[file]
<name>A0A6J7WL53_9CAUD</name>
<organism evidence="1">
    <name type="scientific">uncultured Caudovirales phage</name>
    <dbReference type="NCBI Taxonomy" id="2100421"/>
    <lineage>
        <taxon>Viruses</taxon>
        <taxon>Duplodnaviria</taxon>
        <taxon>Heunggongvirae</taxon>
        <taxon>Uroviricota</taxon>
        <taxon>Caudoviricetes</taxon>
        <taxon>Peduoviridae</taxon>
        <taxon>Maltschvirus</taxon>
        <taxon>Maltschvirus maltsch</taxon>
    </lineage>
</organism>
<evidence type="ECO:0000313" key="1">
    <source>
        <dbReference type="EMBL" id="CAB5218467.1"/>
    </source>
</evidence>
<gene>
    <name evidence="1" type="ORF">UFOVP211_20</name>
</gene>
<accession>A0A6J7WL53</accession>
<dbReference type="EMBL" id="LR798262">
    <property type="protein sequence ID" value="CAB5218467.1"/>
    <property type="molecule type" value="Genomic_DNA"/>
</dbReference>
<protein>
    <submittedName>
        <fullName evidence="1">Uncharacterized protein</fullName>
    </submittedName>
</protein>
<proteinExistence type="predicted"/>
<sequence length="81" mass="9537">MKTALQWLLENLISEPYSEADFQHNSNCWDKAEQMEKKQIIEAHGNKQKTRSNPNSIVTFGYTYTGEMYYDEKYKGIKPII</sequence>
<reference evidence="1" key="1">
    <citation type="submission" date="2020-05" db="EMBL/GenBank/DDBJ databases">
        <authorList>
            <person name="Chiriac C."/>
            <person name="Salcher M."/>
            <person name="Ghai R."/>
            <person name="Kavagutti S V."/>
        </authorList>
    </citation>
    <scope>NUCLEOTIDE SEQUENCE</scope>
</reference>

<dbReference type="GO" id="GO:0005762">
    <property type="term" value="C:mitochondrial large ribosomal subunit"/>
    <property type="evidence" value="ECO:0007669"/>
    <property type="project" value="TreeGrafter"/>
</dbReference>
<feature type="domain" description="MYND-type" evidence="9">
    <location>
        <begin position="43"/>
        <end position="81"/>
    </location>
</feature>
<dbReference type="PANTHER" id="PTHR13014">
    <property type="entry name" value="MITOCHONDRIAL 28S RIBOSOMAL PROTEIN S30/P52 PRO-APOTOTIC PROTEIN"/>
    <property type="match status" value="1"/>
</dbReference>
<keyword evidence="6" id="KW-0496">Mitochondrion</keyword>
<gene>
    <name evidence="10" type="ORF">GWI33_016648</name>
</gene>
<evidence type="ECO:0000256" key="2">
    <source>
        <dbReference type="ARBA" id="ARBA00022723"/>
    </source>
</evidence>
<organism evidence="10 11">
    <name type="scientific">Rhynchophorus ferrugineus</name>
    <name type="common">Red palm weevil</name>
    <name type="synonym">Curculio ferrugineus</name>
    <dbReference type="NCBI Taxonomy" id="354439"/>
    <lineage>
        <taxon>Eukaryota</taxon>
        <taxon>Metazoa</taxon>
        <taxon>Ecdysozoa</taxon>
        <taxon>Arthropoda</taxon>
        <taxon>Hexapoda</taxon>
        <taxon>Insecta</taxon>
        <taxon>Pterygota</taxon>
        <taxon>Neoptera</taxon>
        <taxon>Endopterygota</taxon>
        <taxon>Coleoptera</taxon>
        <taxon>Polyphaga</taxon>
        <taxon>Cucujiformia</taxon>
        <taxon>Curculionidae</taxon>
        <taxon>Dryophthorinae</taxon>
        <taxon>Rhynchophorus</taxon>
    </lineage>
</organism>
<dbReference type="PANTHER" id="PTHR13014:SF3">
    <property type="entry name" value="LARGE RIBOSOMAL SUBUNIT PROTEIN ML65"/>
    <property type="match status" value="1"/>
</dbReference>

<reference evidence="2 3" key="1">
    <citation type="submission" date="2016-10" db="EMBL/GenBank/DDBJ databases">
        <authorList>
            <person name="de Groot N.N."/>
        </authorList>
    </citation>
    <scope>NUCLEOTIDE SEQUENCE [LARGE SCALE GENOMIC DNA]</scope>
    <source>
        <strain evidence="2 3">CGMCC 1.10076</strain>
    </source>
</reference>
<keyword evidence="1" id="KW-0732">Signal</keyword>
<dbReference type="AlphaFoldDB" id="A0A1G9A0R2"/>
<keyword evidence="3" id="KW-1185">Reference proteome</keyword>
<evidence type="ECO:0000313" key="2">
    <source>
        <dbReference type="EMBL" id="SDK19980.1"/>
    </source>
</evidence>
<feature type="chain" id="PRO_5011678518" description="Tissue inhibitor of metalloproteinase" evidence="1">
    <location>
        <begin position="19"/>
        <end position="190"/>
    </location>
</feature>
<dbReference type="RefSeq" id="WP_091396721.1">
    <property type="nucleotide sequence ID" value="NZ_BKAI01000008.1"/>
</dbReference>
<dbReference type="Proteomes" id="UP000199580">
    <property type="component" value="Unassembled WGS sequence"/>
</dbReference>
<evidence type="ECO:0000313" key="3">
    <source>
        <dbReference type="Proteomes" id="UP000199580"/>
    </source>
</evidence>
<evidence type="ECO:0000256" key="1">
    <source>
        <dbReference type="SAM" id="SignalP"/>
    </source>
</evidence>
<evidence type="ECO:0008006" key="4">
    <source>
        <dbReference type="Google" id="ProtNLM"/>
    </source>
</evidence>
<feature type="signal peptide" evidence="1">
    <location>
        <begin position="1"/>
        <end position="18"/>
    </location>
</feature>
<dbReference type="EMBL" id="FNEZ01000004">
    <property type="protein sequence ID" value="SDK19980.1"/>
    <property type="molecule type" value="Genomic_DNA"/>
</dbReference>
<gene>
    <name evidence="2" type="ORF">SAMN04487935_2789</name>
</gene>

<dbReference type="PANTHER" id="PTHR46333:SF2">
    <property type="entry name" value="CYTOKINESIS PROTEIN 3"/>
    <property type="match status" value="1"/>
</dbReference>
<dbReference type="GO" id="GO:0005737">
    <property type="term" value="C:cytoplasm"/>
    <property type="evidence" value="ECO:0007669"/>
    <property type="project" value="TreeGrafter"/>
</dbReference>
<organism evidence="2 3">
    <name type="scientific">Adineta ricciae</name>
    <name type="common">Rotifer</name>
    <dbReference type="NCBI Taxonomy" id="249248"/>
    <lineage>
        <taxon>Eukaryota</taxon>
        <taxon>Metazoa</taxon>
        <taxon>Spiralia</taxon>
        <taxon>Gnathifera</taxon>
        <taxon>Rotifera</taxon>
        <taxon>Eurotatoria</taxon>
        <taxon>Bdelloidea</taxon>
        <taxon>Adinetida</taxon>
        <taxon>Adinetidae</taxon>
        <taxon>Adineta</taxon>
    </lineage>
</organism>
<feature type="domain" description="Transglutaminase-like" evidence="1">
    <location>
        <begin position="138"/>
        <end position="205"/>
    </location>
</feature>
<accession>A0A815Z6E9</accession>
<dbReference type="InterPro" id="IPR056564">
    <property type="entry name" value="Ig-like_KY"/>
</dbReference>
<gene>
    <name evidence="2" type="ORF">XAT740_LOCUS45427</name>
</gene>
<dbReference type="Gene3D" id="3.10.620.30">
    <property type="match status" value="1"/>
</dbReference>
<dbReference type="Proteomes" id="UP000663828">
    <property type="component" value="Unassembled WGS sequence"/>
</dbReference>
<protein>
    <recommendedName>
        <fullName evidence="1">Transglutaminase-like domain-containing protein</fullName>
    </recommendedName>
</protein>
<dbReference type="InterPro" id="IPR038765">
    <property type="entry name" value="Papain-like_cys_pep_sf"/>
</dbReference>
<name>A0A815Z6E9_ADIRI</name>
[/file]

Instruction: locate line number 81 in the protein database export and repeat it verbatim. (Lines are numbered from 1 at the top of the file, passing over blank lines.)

        <taxon>Hexapoda</taxon>